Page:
The way it is now
A maxi can now skim the ankle or even trail the floor. It can be halter-necked, off-shoulder, strappy and with slits (Paris Hilton). Fashion designer Gaurav Jagtiani says that the maxi doesn't just have a feminine vibe, it has also assumed a more sporty feel. "Maxis are being made in jersey, worn often with sneakers. They have gotten into another spectrum too - gothic, with boots and leather jackets. They come fitted too," he says.
Maxi skirts were very popular with the hippies. Flowy, in florals, and light fabrics, they became a symbol of that generation.
According to a New York Times article, Who Made That T-Shirt?, in 1904, the Cooper Underwear Company popularised the crew-neck tee when they put out an ad campaign with a man in that tee (after that it became mandatory for US Navy sailors to wear it under their uniforms). It was a prudent choice for men who didn't have wives to wash clothes, sew buttons or put safety pins on their white shirts.
The original tee was white, now it goes through the entire spectrum of shades, even tangerine and fluorescent. Tees have become an extension of the self, a notice board to make statements. There's the military-inspired camouflage tee, ones with funny messages, three-dimensional prints, tees with bands on them (we have all worn those Metallica, Nirvana, ACDC tees at some point in our lives), skull tees, Punjabi tees, FCUK tees, The Godfather tees, skeleton tees, Che Guevera and Superman tees. "The versatility of the tee cannot be compared to any other men's garment.
It goes with just about anything, from denims to shorts and pants. And in an increasingly casual environment, they are a great pick," says Ahuja.
White tee moment
Actor James Dean gave tees cult status when he wore one in Rebel Without A Cause, sometimes with the iconic leather jacket.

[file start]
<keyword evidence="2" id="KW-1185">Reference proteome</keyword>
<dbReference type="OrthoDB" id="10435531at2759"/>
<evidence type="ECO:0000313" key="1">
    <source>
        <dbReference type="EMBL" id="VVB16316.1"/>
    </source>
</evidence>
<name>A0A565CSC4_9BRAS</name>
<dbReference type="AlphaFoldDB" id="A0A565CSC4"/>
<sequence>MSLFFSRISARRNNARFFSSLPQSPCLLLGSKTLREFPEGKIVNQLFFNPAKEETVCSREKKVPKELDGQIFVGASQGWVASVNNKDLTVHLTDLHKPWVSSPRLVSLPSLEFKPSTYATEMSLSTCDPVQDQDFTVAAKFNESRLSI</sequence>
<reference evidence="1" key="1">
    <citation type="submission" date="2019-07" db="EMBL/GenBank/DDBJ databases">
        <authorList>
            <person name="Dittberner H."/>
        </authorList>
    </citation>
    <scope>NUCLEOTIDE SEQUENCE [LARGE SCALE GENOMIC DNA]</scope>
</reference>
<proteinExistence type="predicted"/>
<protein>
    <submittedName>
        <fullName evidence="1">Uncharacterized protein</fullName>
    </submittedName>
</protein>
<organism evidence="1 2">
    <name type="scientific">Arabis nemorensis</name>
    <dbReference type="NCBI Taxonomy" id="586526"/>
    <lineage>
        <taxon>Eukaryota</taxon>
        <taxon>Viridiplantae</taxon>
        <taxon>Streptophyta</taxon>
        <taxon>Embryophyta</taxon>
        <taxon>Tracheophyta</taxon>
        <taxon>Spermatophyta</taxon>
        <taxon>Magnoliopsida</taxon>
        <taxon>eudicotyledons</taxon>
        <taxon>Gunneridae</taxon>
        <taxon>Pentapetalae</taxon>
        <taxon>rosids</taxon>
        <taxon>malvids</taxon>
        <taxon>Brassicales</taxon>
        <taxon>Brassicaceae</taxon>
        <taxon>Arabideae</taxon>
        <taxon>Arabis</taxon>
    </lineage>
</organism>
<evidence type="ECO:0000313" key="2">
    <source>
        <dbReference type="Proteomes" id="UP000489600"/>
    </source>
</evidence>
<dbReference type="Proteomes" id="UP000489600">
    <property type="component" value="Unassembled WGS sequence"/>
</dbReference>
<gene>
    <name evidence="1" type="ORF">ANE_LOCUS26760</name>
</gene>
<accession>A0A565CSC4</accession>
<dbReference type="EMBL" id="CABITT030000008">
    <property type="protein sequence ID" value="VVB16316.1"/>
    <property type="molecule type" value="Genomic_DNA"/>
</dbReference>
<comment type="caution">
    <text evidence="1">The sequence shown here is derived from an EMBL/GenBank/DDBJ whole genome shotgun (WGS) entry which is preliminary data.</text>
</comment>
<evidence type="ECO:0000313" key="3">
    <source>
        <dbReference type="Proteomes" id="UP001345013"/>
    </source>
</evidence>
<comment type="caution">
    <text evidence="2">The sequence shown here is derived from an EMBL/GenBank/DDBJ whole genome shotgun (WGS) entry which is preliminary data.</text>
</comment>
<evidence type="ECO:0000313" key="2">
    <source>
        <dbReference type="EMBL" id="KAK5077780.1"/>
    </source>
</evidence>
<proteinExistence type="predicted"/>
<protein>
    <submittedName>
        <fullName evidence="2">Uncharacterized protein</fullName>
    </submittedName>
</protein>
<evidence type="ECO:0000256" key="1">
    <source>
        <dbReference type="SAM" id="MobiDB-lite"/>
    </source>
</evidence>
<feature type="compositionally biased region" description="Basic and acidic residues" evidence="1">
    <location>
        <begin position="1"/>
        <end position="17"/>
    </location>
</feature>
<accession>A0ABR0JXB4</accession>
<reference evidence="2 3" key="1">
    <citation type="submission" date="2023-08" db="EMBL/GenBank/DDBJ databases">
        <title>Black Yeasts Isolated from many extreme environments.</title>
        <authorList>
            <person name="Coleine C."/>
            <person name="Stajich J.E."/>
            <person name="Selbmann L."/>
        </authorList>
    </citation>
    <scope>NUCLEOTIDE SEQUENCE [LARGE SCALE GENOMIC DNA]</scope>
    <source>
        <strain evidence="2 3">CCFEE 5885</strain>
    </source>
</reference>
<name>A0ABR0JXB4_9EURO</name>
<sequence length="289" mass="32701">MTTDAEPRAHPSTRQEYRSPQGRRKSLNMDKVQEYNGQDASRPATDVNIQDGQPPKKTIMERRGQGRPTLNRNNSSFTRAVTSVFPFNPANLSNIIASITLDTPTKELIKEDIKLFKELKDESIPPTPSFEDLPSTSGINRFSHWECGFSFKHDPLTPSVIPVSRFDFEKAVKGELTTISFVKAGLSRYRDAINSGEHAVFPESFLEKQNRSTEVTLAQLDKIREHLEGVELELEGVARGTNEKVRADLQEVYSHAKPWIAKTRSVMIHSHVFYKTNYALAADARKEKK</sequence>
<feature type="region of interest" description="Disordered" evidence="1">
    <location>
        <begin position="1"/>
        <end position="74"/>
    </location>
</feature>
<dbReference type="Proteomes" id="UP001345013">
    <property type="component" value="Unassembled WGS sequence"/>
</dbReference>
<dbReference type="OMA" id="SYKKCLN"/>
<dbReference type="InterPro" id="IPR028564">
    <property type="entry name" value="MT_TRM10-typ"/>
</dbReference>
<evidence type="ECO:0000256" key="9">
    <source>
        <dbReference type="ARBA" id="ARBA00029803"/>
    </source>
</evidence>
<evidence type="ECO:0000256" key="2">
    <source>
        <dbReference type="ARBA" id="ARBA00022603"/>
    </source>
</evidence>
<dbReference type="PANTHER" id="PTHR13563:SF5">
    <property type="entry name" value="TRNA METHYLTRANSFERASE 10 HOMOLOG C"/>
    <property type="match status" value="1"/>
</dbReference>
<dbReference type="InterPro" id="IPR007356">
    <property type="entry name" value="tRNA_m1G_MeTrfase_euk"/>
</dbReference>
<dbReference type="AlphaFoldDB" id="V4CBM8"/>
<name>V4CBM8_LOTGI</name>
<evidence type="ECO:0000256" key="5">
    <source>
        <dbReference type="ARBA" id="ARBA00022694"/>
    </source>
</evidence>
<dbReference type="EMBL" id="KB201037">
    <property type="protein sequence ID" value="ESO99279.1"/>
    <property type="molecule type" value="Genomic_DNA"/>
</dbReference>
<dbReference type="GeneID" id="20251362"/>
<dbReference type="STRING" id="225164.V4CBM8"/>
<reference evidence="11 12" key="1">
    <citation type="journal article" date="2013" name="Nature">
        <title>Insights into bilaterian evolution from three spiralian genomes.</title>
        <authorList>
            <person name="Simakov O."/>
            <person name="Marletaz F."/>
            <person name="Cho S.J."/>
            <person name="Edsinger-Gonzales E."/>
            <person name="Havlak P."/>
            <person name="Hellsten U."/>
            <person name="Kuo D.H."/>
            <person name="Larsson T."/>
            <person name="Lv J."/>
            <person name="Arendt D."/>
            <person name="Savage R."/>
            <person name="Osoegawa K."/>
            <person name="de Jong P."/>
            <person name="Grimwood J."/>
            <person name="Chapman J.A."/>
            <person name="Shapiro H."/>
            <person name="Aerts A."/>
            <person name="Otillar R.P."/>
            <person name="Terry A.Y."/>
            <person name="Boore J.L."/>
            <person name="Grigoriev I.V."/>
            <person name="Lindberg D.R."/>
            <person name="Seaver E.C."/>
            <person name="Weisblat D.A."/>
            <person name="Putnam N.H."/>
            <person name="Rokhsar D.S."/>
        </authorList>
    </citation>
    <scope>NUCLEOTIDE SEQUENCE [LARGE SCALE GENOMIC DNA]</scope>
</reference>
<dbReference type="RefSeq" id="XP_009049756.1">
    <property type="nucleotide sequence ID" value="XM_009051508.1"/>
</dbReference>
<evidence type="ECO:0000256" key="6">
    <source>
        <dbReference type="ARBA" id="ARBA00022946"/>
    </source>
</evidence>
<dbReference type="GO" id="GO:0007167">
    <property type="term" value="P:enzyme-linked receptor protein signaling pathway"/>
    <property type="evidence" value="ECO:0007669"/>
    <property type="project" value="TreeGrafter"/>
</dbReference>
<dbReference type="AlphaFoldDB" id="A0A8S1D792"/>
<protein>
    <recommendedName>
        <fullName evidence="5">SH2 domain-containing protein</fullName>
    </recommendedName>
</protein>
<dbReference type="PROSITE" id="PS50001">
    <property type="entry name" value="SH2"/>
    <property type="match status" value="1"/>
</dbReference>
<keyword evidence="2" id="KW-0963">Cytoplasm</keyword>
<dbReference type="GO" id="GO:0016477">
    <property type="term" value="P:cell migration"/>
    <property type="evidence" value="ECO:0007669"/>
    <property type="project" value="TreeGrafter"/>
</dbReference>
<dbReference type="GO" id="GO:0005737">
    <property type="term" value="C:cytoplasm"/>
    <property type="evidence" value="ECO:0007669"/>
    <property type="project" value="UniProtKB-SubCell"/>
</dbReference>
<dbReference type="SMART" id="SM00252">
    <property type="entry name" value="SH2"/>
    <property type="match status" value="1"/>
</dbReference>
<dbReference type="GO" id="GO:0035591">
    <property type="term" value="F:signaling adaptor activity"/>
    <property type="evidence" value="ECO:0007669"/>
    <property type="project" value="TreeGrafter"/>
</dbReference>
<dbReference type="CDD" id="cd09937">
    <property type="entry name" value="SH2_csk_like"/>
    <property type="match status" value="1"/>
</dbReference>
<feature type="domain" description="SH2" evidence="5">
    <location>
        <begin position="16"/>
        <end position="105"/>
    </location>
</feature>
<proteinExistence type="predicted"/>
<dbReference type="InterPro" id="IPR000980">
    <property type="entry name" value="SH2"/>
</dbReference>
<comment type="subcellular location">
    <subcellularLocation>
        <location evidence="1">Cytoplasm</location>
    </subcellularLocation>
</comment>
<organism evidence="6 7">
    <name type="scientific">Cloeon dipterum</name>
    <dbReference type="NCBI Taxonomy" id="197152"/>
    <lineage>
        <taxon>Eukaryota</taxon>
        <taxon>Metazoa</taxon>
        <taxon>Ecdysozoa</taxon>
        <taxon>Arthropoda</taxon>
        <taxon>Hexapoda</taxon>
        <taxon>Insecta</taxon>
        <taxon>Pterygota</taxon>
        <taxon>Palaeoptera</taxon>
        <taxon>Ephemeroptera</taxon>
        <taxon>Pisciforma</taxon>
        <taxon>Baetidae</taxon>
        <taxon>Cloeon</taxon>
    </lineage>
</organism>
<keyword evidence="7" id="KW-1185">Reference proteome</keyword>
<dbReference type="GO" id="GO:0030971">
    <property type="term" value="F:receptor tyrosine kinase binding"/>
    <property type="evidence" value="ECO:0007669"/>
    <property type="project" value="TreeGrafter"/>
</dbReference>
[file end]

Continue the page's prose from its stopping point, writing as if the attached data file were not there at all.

Now, a sexy yet comfortable corset!
There's a famous part in Margaret Mitchell's Gone With The Wind (translated onscreen by Victor Fleming), in which the house servant, Mammy, fits Scarlett into a corset, giving her a 17-inch-waist (we don't believe it either, but that's what the book says). The modern corset was popularised much later in the 20th century when fashion designer Jean Paul Gaultier gave Madonna her iconic pink corset, which she wore for her Blond Ambition Tour in 1990. In the '70s, designer Vivienne Westwood had corsets in her show. The USP of the corset is its versatility and ability to give the body a beautiful shape. It's a highly sexualised garment, associated with bondage sex.
The way it is now
From being part of a dress, the corset has become a garment on its own now: worn with denims, skirts, or as corset dresses. These corsets are easier on the body. The most recent twist: corset blouses with saris and lehengas in Asian wardrobes, points out Narresh.
Madonna's pink corset, worn while performing at her Blond Ambition tour in Spain in 1990, made the garment iconic.
Hats are being worn with denims, suits, pants and even shorts. They are more casual than formal now.
Humphrey Bogart in Casablanca. Michael Jackson popularised fedoras in the 1980s.
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Photos: Shutterstock, Getty iMages
From HT Brunch, June 1